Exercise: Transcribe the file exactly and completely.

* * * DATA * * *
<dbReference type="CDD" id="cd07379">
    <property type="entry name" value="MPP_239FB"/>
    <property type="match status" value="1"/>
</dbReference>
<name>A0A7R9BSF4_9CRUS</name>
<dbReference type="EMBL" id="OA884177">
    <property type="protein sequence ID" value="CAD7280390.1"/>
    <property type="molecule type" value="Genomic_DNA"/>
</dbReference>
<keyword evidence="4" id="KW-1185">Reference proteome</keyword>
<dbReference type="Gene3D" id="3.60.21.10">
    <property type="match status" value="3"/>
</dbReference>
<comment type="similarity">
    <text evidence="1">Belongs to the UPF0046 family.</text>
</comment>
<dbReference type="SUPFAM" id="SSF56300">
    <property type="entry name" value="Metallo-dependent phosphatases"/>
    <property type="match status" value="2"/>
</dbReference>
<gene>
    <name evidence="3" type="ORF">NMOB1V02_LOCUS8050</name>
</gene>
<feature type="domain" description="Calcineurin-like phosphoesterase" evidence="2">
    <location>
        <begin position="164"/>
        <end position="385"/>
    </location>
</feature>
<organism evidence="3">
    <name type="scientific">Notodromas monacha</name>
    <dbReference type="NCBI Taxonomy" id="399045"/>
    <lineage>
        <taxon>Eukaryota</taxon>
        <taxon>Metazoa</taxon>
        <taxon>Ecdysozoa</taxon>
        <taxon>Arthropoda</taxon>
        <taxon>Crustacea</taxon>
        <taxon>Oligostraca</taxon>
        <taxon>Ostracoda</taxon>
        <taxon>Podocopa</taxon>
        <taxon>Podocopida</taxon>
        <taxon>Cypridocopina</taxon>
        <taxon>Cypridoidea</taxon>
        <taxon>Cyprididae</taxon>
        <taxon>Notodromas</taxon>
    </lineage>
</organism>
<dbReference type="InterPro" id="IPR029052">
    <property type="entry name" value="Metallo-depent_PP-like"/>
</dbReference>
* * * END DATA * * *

<dbReference type="CDD" id="cd07379">
    <property type="entry name" value="MPP_239FB"/>
    <property type="match status" value="1"/>
</dbReference>
<name>A0A7R9BSF4_9CRUS</name>
<dbReference type="EMBL" id="OA884177">
    <property type="protein sequence ID" value="CAD7280390.1"/>
    <property type="molecule type" value="Genomic_DNA"/>
</dbReference>
<keyword evidence="4" id="KW-1185">Reference proteome</keyword>
<dbReference type="Gene3D" id="3.60.21.10">
    <property type="match status" value="3"/>
</dbReference>
<comment type="similarity">
    <text evidence="1">Belongs to the UPF0046 family.</text>
</comment>
<dbReference type="SUPFAM" id="SSF56300">
    <property type="entry name" value="Metallo-dependent phosphatases"/>
    <property type="match status" value="2"/>
</dbReference>
<gene>
    <name evidence="3" type="ORF">NMOB1V02_LOCUS8050</name>
</gene>
<feature type="domain" description="Calcineurin-like phosphoesterase" evidence="2">
    <location>
        <begin position="164"/>
        <end position="385"/>
    </location>
</feature>
<organism evidence="3">
    <name type="scientific">Notodromas monacha</name>
    <dbReference type="NCBI Taxonomy" id="399045"/>
    <lineage>
        <taxon>Eukaryota</taxon>
        <taxon>Metazoa</taxon>
        <taxon>Ecdysozoa</taxon>
        <taxon>Arthropoda</taxon>
        <taxon>Crustacea</taxon>
        <taxon>Oligostraca</taxon>
        <taxon>Ostracoda</taxon>
        <taxon>Podocopa</taxon>
        <taxon>Podocopida</taxon>
        <taxon>Cypridocopina</taxon>
        <taxon>Cypridoidea</taxon>
        <taxon>Cyprididae</taxon>
        <taxon>Notodromas</taxon>
    </lineage>
</organism>
<dbReference type="InterPro" id="IPR029052">
    <property type="entry name" value="Metallo-depent_PP-like"/>
</dbReference>